ReadWriteWeb‘s Audrey Watters, on news that the music industry has lost a third of its value over past 7 years, says:
It’s a familiar refrain from the music industry: revenue is down and piracy is to blame. That’s the gist of the the International Federation of the Phonographic Industry’s (IFPI) annual Digial Music Report, which points to a slowdown in the growth of digital music sales.
It’s piracy, not licensing, that the IFPI cites as the major obstacle to a thriving music industry, citing job losses and “victimized” developing artists. Addressing this, according to the report, is the government’s responsibility, and it argues that as such it can “turn the tide against piracy in 2011.”
But I say there’s a longer-standing, more potent reason the music industry is in tatters.
Back in its hey-day, music companies gave music to radio stations around the world, in the form of albums and singles. In return, radio stations promoted the label’s artists and created buzz for them. The radio industry could ‘chart’ a new act to national fame and fortune in weeks. Every successful artist earned millions for the music labels. This is how the Beatles, the Rolling Stones, Abba and Stevie Wonder were made.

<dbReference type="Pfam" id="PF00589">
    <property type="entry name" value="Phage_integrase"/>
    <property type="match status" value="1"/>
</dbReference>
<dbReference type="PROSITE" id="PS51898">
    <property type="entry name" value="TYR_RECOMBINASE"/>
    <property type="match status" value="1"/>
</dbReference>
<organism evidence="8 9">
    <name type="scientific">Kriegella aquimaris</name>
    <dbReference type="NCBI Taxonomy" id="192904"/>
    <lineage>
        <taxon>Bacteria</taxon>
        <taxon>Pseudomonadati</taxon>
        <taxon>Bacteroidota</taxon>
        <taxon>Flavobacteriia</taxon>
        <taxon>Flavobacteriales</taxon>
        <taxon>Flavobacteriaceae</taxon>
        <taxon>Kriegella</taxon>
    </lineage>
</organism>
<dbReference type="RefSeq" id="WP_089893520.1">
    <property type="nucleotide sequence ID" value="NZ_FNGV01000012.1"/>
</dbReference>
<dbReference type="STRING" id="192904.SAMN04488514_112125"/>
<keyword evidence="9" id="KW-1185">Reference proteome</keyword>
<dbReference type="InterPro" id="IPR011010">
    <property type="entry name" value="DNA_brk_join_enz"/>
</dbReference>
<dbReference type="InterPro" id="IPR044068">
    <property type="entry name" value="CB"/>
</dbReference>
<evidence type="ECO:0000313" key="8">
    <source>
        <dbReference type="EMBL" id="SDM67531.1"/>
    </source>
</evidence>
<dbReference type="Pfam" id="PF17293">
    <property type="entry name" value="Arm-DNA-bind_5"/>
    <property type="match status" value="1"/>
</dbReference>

But the music industry got greedy. They decided to start charging radio stations for the right to play their music. In doing so, they forced the radio industry to adopt two new strategies that would ultimately damage the entire music value chain:
- Radio stations pared back their playlists to a small range of cheaper ‘back catalogue’ songs. Stations became ‘golden oldies’, ‘hits of the eighties’ or ‘classic rock’. No new acts were broken, because no new tracks were licensed. The music labels had effectively begun starving their own pipeline.
- The stations increased the ratio of Advertisements & Talk Vs Music in a two-pronged approach: to reduce the number of tracks they played (thereby reducing royalty payments); and increase ad revenue in order to afford the royalty fees on those tracks they did play. Audience numbers suffered, as listeners grew frustrated at the lack of music played. At around this time Apple released the iPod, delivering a completely ad-free music experience to consumers.
Without radio stations curating or commercialising acts, discovery of new artists is incredibly difficult for the average consumer. iTunes and Amazon endlessly rehash Justin Timberlake, Kanye West and Shakira because they simply don’t have the means attract attention to new acts. They can only sell the artists who have already generated buzz elsewhere.
The music industry will continue to blame piracy for their declining sales, but the reality is that they started suffocating themselves years ago by closing off their most effective avenue to market.